The Day The Balloon Came To Town

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We squirmed through the crowd and scurried down the wooden steps and into the lot below Brown’s Store. Now we were on our own—alone and streaking across the lots and gullies between the square and our back lot. We realized quickly that it was tough to run headlong over the rough countryside and to look up in the sky at the same time. It took us weeks to get over our collective skinned knees, hands, and faces, hut we had to follow the (light of the wonderful balloon, not having any idea as to its cruising range, altitude, or speed. One astounding thing we learned pretty quickly was that the thing had very little forward speed. Indeed, we were outrunning it. And, more than that, it was already beginning to lose altitude. In fact it was moving so slowly and so low that we were suddenly shocked to realize that the pilot, still stretched out full length on the low-hanging side of the basket, was talking right at us between swigs at the crock. We could not make out what he was saying, but he was certainly addressing us, since we were the only ones in sight. Now we had arrived at Mrs. Powell’s fenced-in backyard, where that good lady had chased us out of her apple trees often enough. This time she was waiting for us on her back steps, but she hadn’t yet seen the balloon, and we didn’t propose to lose it, fence or no fence. Dill never hesitated, knowing that where he went we would follow. We shinnied over the fence and pulled John along with us, then charged across the yard to the fence on the other side. The lady must have seen us a split second before the balloon came into view. She gathered her apron about her, waved her duster at us, and called out, “William Falkner—you boys stop right—” then, “Oh My Lord!” as she suddenly noticed the low-flying, slow-drifting balloon with the cursing pilot on his back in the canted basket drifting silently across her yard. It was truly fantastic. As we scrambled over the fence on the far side of her yard, Bill said that if we could have had a balloon overhead every time we had been in Mrs. Powell’s orchard, she would never have caught us taking green apples.

By this time the marvelous craft was barely floating over the treetops, and our back lot was just beyond. As we climbed up and out of the last gully we saw that there were two people near our barn, Mother and Mammy Gallie. The latter, not having to contend with the balloon every step of the way, had beat us home and was doubtless explaining to Mother that she couldn’t find “dem boys” on the town square. Mother was not often in the back lot, but was there this time seeing about some flower stands that one of the handymen had built for her and left near the barn for the paint to dry. Our three ponies were standing happily in a row behind Mother and Mammy, being the most docile of beasts and given to following any member of the family.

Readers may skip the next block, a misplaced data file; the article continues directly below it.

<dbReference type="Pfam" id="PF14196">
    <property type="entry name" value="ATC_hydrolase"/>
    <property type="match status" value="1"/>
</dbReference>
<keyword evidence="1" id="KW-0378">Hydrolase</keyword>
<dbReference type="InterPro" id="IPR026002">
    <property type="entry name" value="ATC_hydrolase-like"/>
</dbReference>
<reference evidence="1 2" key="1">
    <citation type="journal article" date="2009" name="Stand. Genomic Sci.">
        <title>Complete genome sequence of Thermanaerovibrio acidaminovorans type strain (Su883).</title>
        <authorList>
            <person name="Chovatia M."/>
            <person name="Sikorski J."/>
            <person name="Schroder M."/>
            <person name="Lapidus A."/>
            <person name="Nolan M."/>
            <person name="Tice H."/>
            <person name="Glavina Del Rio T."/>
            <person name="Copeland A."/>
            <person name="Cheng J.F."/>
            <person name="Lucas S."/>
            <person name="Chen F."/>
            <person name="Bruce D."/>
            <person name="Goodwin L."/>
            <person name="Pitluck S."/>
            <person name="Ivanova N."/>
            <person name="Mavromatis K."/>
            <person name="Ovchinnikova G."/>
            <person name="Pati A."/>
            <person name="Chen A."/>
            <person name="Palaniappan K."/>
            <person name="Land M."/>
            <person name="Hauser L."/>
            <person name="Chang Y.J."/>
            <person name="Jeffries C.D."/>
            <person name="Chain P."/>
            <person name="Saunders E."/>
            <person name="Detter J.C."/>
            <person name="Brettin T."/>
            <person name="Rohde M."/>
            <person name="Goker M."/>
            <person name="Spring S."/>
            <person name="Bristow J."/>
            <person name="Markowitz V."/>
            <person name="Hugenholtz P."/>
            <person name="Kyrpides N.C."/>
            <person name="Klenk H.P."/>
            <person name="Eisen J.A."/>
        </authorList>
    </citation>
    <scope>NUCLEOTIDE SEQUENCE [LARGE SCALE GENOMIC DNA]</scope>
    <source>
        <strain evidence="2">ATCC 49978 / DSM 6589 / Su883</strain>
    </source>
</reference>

Now we had climbed over the last fence and were in our own back lot, and we could sec that the balloon was certainly going to land there. We hesitated but a second in reflecting that if we continued on we would find ourselves fate to face with Mother and Mammy, covered as we were with soot, with clothes ripped and torn, and with gashes all over us. Rut it couldn’t be helped: we had lived with this splendid aircraft too long to give it up before the end—which was fast approaching. There was a quick and heavy swish just above the chicken house, and the ponies instantly looked skyward. Surely these were the first horses in the whole South to see a machine coming down from above. They backed oil, stamped the!: feet, and shook their heads in disbelief. Mother followed their gaze and saw it too, just as the collapsed bag enveloped the barn and the basket plunked down on the roof of the chicken house. It dumped the pilot out onto the roof on the back of his neck; his hand holding the crock made a big arc, smashing into the shingles and breaking the crock, from which whiskey poured down on the unsuspecting chickens calmly at roost below, instantly they set up a cackling that could be heard a mile away. The pilot slid gently oil the roof and onto a pile of hay beside the chicken house. Mother and Mammy were transfixed, but not for long. Both were small in stature, but ten feet tall in determination and will power. Mother said, “This man may be hurt.’ But Mammy was all action in a very respectable endeavor; she was setting out to protect her folks. She grabbed a scantling [a piece of lumber], longer than she was tall, and muttered, “Effn he ain’t hurt, Ah garntee he gwine ter be.” She charged toward the pilot stretched out on the hay and drew back the scantling. As she did so she saw Bill and John and me standing beside the chicken house, clothes torn, faces blacked, knees and elbows bleeding from our cross-lots chase.